Friday, November 21, 2008

First I painted graffitti, then I got tagged

Tagged -- by Karen and, because I waited too long, by Silvina. By now, no one who visits this site doesn't know what it is. How do I know that? Because, I can do math. You're all from sites that recently got tagged.

You know, some schools don't permit kids to play tag... the school psychologists say it's emotionally scarring. It's a way of picking on the unpopular kids, who are never able to get "untagged," since the clique of popular kids target them. (My sense: those kids are bullies, whether tag is played or not. Fix the bully, because you haven't solved anything by banning the game.)

About a week ago, someone tagged someone else in the blogging network. That first person tagged seven others (1x7=7), each of those seven tagged seven more (7x7=49); those forty-nine each tagged seven more (49x7=343). One of the 343 is me.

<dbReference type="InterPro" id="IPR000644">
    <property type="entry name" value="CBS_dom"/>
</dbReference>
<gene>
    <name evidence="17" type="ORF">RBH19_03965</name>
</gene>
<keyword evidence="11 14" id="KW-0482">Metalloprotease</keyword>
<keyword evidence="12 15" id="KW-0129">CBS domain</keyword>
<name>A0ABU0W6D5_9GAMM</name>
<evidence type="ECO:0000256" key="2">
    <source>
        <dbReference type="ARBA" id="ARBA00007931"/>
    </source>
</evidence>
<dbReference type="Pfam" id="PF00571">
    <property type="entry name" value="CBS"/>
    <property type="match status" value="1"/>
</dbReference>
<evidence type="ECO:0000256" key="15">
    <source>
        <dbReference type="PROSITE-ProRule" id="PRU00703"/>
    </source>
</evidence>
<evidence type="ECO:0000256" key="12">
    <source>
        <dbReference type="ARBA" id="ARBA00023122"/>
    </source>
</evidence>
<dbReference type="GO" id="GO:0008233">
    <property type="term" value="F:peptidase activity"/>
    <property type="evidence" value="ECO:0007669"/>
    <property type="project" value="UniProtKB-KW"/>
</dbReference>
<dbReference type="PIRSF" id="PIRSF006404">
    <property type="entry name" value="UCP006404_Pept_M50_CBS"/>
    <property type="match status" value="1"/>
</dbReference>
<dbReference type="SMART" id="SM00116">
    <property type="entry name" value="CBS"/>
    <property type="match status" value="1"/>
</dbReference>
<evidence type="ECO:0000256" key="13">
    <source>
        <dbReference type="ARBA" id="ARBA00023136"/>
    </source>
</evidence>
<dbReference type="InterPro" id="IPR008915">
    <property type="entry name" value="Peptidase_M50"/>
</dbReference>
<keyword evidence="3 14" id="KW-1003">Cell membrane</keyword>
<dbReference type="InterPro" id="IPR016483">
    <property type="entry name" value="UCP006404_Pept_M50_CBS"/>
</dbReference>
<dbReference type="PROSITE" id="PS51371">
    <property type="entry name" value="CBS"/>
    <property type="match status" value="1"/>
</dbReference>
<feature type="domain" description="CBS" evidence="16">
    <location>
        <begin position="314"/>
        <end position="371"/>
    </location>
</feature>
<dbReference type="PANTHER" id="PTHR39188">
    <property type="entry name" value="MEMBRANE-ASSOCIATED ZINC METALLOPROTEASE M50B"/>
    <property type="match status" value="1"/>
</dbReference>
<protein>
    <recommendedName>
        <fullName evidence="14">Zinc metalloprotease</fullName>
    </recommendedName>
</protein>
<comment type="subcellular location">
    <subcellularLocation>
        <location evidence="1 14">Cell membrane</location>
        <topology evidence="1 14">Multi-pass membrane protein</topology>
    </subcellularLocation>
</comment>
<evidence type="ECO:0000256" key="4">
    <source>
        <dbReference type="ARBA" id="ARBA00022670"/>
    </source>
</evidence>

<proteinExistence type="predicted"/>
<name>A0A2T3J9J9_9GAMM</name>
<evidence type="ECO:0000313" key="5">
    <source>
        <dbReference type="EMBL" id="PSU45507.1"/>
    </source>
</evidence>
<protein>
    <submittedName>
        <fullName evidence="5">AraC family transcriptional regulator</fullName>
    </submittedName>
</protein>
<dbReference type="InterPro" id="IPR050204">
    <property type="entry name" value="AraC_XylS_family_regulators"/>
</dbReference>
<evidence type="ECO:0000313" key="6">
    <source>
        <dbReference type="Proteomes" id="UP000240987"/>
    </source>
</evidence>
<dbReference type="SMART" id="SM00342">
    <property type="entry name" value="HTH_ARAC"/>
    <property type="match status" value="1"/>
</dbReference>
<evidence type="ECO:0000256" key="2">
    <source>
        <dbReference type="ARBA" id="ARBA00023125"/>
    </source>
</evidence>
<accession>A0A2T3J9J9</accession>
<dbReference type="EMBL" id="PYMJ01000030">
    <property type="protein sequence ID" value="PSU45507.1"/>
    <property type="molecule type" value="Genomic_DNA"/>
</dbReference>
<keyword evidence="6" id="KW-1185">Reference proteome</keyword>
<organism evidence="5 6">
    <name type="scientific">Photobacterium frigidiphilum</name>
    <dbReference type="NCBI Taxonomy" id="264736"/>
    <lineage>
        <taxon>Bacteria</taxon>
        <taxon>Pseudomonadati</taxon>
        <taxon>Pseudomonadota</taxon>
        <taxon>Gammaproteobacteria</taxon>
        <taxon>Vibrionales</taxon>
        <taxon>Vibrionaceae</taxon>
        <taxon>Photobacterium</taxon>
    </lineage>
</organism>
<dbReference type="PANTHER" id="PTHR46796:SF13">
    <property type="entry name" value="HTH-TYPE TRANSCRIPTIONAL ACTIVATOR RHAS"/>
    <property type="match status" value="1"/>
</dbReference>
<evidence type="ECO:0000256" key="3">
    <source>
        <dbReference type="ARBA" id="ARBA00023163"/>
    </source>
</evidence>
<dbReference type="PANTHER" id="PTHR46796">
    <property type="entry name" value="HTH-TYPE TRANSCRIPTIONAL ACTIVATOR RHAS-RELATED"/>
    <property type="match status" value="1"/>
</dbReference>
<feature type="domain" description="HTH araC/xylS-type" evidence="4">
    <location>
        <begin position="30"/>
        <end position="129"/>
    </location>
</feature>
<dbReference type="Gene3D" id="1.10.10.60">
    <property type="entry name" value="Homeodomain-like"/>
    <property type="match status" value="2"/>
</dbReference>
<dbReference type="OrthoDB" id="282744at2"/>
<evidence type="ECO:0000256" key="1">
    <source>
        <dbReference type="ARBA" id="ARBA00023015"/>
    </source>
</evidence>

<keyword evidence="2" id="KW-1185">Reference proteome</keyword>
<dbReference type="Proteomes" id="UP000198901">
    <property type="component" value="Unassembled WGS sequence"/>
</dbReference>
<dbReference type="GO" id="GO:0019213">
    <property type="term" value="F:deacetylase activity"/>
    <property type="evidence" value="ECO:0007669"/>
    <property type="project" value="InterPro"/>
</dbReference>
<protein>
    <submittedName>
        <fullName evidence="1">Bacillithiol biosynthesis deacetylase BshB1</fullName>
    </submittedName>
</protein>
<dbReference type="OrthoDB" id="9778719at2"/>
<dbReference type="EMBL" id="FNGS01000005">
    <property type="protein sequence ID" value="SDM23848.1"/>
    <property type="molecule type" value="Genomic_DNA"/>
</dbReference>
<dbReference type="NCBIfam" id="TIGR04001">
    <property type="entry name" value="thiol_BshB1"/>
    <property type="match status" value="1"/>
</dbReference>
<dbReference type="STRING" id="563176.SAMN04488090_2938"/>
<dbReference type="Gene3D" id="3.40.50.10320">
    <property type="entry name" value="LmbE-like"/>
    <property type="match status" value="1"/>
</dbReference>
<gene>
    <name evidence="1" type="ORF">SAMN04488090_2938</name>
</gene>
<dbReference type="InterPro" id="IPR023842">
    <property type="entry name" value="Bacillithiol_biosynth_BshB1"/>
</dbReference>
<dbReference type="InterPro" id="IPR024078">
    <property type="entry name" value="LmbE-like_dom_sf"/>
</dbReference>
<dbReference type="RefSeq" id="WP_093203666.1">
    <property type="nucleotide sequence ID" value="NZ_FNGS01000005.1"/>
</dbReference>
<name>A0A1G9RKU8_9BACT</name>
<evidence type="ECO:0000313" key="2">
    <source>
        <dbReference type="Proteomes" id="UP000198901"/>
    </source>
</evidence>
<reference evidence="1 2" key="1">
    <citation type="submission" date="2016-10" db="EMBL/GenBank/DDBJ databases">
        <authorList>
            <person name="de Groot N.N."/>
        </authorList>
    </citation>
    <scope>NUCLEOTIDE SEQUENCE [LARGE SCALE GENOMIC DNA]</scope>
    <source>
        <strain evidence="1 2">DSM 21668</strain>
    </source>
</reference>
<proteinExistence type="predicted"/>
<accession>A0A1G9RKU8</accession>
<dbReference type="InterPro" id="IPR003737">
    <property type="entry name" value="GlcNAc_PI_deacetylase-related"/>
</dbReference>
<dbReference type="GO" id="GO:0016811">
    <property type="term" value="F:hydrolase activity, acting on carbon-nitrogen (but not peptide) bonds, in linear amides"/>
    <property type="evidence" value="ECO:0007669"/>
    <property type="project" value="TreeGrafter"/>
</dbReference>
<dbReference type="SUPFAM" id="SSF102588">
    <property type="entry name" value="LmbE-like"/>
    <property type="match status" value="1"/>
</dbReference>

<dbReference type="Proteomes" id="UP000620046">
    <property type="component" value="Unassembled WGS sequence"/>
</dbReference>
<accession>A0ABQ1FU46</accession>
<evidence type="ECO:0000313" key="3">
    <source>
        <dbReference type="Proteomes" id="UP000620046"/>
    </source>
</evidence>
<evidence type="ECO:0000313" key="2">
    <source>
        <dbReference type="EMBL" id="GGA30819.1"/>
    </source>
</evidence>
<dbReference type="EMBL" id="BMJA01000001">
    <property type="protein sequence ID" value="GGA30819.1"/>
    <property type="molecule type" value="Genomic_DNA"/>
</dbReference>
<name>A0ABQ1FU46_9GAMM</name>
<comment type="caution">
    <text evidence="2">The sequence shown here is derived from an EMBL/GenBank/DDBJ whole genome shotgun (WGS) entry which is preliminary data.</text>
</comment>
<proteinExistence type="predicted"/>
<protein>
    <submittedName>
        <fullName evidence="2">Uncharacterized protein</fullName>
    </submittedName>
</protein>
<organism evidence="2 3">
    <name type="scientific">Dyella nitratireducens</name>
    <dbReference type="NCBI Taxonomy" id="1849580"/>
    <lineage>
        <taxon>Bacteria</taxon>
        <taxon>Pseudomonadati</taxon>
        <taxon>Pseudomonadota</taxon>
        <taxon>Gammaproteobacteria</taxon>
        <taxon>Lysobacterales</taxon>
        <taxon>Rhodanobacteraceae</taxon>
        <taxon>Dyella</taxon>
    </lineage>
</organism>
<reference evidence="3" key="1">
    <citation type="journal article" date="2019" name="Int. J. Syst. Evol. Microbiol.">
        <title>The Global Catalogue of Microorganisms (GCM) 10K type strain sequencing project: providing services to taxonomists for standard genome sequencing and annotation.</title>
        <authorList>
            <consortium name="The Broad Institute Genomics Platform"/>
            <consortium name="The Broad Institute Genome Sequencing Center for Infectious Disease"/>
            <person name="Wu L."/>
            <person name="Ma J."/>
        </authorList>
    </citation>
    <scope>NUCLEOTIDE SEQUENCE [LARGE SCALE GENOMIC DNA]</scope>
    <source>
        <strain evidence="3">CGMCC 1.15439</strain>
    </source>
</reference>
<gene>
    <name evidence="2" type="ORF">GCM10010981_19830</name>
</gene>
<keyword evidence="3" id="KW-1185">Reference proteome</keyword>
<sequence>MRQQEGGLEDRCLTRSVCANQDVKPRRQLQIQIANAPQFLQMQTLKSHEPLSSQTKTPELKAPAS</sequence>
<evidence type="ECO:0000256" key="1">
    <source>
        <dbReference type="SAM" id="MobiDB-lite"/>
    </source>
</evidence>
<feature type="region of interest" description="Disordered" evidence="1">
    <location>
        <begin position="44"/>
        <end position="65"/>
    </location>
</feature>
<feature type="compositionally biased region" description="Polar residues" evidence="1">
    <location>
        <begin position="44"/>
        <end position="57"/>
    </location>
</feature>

If all of us in my cadre of 343 tag the full batch of seven, then the next group —of 2,401 artists— will be looking for 16,807 "untagged" souls on the web.

Now, there aren't any bullies in this game -- except for maybe that first person. It's actually a great idea (until you get into this ponzi-scheme math), a way of recognizing someone, of getting people to write a little bit about themselves, and to pay the compliment forward, so that lots of people are sending lots of people to look at lots of other people. It is a 'rolling theme', providing interest and variety... and I'm complimented that both Karen and Silvina have tagged me, because they are kind and generous and talented (and running out of candidates already, I imagine.)

So, here are my little-known facts:
  1. In middle school, I played saxophone in the school band. At first, I made good progress, but then I got worse, instead of better. Eventually I was so bad, I gave up practicing because I couldn't stand to hear myself play.